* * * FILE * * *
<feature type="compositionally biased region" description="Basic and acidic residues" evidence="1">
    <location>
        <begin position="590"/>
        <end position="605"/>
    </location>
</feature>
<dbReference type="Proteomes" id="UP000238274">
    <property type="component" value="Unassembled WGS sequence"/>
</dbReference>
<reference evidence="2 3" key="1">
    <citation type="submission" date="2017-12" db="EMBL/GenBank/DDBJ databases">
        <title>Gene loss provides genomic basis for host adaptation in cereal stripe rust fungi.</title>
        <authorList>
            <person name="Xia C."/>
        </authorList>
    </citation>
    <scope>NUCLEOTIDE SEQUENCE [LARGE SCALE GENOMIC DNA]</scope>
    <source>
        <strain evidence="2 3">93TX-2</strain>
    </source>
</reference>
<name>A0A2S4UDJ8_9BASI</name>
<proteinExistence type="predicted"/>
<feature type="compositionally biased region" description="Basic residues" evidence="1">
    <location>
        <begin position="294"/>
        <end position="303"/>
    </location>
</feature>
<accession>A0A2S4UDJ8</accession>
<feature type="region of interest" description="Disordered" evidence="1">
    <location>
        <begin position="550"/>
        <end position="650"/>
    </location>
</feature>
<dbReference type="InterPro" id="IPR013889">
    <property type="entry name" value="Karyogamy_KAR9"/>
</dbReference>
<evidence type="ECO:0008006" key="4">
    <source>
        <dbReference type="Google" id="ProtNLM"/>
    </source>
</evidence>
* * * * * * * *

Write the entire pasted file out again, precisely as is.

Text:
<feature type="compositionally biased region" description="Basic and acidic residues" evidence="1">
    <location>
        <begin position="590"/>
        <end position="605"/>
    </location>
</feature>
<dbReference type="Proteomes" id="UP000238274">
    <property type="component" value="Unassembled WGS sequence"/>
</dbReference>
<reference evidence="2 3" key="1">
    <citation type="submission" date="2017-12" db="EMBL/GenBank/DDBJ databases">
        <title>Gene loss provides genomic basis for host adaptation in cereal stripe rust fungi.</title>
        <authorList>
            <person name="Xia C."/>
        </authorList>
    </citation>
    <scope>NUCLEOTIDE SEQUENCE [LARGE SCALE GENOMIC DNA]</scope>
    <source>
        <strain evidence="2 3">93TX-2</strain>
    </source>
</reference>
<name>A0A2S4UDJ8_9BASI</name>
<proteinExistence type="predicted"/>
<feature type="compositionally biased region" description="Basic residues" evidence="1">
    <location>
        <begin position="294"/>
        <end position="303"/>
    </location>
</feature>
<accession>A0A2S4UDJ8</accession>
<feature type="region of interest" description="Disordered" evidence="1">
    <location>
        <begin position="550"/>
        <end position="650"/>
    </location>
</feature>
<dbReference type="InterPro" id="IPR013889">
    <property type="entry name" value="Karyogamy_KAR9"/>
</dbReference>
<evidence type="ECO:0008006" key="4">
    <source>
        <dbReference type="Google" id="ProtNLM"/>
    </source>
</evidence>